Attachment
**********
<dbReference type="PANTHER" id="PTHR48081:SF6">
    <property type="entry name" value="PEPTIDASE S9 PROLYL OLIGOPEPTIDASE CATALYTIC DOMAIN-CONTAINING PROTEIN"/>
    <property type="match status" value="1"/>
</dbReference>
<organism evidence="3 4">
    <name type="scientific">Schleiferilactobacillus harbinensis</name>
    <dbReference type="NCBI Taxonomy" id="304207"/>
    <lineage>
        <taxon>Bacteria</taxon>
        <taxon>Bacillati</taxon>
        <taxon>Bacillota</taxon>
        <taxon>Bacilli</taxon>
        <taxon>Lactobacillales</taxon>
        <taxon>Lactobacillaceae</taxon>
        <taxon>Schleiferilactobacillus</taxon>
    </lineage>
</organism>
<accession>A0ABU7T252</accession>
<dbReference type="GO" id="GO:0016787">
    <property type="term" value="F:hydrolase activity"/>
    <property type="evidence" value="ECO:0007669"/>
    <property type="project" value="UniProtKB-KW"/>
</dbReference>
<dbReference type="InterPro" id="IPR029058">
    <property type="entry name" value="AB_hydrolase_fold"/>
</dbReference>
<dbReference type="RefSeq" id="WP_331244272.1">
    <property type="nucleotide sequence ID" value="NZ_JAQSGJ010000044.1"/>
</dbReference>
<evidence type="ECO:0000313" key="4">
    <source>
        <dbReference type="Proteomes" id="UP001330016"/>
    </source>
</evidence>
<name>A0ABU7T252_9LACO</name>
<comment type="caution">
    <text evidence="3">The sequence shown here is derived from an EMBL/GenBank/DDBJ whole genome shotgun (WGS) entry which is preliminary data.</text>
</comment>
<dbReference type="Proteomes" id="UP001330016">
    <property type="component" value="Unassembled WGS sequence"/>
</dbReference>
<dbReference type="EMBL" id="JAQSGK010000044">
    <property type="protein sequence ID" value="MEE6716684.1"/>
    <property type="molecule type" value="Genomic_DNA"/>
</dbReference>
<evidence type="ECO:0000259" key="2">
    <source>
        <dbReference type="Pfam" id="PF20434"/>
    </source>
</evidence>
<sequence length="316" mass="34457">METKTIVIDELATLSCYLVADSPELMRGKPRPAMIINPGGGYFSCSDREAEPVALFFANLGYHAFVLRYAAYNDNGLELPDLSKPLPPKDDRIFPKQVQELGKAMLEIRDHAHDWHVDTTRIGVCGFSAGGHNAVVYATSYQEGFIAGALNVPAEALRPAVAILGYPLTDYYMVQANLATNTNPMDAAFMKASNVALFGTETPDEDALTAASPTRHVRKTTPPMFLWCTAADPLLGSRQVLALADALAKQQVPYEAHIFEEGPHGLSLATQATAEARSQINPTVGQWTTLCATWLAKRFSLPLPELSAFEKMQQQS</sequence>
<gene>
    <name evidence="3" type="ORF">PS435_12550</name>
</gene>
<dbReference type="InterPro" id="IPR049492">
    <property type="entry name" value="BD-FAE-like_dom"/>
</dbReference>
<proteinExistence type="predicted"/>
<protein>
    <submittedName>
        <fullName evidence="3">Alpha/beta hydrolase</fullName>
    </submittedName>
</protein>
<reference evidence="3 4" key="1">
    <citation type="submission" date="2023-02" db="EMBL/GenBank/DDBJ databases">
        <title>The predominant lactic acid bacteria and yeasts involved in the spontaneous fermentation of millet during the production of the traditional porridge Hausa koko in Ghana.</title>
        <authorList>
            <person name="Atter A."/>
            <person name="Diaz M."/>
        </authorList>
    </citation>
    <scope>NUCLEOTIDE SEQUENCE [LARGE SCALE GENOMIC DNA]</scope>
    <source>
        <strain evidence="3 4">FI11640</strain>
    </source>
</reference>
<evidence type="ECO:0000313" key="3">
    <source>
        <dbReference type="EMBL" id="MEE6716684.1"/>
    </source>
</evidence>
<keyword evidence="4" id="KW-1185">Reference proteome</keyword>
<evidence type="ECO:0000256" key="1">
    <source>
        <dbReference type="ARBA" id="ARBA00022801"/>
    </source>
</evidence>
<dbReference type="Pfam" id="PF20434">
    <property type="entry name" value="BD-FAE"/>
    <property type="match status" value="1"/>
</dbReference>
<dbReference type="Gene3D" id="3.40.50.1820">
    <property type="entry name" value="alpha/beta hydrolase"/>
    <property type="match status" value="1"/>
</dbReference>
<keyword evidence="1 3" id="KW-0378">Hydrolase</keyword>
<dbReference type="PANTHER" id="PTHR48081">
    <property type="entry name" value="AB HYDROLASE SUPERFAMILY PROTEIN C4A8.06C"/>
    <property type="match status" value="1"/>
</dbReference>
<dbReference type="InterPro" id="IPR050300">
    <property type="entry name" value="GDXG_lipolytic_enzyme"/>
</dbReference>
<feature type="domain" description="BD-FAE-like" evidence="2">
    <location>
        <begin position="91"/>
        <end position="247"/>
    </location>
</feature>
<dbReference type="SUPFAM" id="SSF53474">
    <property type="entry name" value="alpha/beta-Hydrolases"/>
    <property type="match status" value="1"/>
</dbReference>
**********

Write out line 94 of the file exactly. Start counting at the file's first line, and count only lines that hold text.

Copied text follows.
    <property type="match status" value="1"/>